Avoid Undie Odor

Throughout the 1930s and 40s, the marketing team for Lux soap repeatedly warned consumers that if they didn't wash their clothes everyday, they risked having "undie odor". Some details from Suellen Hoy in her book Chasing Dirt: The American Pursuit of Cleanliness:

Lever Brothers, the makers of Rinso, Lifebuoy, and Lux soap, revised its advertising copy over the years to reflect the changing cultural meanings of soap itself... In 1916, Lux was "a wonderful new product" for "laundering fine fabrics:; by the mid-twenties it could also preserve "soft, youthful, lovely feminine hands" and, by the early thirties, prevent "undie odor" as well—"She never omits her Daily Bath, yet she wears underthings a SECOND DAY."

Francis Countway, the president of Lever Brothers and the individual most responsible for the "discovery" of body odors and the "stop smelling" ad pitch, was inspired by Listerine's successful advertising campaign against the previously unknown halitosis. Countway and his associates admitted, while Lever Brothers' business boomed, that they cared little "about the opinions of softies who think that the Body and Undie Odor copy is disgusting." They were simply doing their job, "bringing cleanliness into a dirty world."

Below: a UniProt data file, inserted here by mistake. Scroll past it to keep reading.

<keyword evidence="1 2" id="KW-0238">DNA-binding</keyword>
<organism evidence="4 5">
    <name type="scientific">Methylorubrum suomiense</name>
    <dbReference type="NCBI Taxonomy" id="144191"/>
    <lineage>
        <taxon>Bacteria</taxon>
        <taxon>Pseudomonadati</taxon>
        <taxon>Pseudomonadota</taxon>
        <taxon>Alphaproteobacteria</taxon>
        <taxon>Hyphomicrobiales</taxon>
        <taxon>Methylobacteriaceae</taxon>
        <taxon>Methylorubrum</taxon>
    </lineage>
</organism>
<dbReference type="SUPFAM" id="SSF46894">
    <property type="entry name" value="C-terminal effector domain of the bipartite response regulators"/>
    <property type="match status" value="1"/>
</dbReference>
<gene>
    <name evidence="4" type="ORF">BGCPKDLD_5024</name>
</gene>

Lux soap was also responsible for the "undies are gossips" campaign.

Wilmington Evening Journal - Feb 9, 1932

Kansas City Star - Apr 24, 1940

     Posted By: Alex - Thu Apr 08, 2021
     Category: Hygiene | Advertising | Underwear | 1930s | Smells and Odors

Don't bring on the funk!
Posted by KDP on 04/08/21 at 09:36 AM
Just don't wear underwear then.
Posted by S. Norman on 04/08/21 at 09:58 AM
To be fair... I'll wear my shirts more than once, and my jeans all week, but I wouldn't dream of wearing my underwear twice, nor my socks. Especially not my socks.
Posted by Richard Bos on 04/10/21 at 05:23 AM
“Yeah, her undies smell like a mix of a sewer and dead animals. But she puts out, so I’m ok with it...”
Posted by Brian on 04/12/21 at 02:01 PM
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